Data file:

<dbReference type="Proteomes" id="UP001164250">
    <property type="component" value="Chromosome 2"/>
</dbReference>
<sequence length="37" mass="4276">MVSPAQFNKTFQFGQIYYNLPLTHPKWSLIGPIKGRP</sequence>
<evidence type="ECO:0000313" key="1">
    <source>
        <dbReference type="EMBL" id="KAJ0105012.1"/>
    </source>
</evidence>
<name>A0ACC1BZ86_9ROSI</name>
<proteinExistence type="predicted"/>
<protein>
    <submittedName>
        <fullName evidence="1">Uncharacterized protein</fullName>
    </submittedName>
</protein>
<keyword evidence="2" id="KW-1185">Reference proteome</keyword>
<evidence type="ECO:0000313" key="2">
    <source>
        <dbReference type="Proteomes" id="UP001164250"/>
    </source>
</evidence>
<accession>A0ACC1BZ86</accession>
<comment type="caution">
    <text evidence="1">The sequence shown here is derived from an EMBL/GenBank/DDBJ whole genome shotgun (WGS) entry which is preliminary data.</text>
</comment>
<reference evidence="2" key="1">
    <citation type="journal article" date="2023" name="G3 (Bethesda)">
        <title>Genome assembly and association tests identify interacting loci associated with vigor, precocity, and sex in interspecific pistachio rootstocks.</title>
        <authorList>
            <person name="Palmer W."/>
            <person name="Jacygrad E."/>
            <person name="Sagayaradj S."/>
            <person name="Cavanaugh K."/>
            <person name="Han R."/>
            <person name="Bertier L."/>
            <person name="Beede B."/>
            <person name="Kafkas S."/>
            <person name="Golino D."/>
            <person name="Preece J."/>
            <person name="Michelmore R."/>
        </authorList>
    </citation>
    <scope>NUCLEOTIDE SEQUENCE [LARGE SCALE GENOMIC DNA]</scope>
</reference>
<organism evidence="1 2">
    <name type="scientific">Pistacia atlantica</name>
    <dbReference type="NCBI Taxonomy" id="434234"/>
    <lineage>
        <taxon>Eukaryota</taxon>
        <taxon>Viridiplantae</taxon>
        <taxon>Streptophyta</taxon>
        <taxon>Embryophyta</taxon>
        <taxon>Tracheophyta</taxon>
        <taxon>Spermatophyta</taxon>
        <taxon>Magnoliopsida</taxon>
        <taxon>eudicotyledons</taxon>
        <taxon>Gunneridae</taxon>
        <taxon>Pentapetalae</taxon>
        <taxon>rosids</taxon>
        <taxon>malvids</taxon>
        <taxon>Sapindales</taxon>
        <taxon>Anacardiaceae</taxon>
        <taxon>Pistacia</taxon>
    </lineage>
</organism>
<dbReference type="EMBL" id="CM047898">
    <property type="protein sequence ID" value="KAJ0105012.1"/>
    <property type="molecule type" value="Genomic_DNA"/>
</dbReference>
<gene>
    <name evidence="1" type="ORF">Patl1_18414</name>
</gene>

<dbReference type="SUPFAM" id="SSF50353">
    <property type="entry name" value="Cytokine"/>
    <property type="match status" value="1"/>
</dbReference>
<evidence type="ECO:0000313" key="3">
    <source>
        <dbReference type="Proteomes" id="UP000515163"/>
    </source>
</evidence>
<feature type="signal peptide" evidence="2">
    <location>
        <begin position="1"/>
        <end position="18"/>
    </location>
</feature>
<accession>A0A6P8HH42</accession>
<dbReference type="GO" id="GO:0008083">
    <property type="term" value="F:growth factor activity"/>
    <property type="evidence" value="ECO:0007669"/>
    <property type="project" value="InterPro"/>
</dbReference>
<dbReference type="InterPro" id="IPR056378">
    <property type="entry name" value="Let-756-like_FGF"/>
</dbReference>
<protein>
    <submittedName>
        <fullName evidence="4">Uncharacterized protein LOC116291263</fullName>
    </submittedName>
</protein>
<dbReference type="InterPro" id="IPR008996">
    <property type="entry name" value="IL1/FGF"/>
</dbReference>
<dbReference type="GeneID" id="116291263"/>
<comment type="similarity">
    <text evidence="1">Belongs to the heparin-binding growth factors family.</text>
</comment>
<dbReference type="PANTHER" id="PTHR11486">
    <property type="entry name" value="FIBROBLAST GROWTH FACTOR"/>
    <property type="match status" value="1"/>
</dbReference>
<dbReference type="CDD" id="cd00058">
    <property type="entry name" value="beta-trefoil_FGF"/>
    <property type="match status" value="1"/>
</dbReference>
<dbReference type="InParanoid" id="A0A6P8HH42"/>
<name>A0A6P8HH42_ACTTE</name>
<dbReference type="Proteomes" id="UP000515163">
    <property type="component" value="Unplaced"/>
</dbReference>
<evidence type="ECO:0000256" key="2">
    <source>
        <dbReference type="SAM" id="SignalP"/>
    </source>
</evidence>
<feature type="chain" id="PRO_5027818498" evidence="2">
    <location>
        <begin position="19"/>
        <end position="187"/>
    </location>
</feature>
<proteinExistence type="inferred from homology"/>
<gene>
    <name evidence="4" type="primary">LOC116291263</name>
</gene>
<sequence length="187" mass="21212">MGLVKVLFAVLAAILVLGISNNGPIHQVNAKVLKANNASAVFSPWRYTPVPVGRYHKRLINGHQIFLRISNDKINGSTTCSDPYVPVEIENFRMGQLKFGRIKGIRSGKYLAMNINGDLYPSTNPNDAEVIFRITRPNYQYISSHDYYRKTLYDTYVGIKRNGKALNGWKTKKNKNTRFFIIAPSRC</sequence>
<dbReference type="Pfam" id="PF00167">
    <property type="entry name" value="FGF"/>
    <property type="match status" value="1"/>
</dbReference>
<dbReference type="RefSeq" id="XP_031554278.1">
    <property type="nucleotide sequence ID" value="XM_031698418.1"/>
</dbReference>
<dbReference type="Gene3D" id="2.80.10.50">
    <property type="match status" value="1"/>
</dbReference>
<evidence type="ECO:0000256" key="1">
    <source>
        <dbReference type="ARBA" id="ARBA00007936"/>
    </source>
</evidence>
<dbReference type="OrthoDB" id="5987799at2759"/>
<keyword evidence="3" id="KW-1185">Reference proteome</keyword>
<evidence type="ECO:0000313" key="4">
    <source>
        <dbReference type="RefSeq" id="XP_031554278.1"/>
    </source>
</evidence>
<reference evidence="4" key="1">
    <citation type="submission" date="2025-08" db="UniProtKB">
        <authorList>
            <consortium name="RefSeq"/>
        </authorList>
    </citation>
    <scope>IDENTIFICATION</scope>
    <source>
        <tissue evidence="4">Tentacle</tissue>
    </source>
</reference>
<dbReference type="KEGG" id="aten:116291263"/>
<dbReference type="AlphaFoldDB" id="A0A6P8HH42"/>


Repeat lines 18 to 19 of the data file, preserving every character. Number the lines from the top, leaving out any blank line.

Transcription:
<evidence type="ECO:0000313" key="2">
    <source>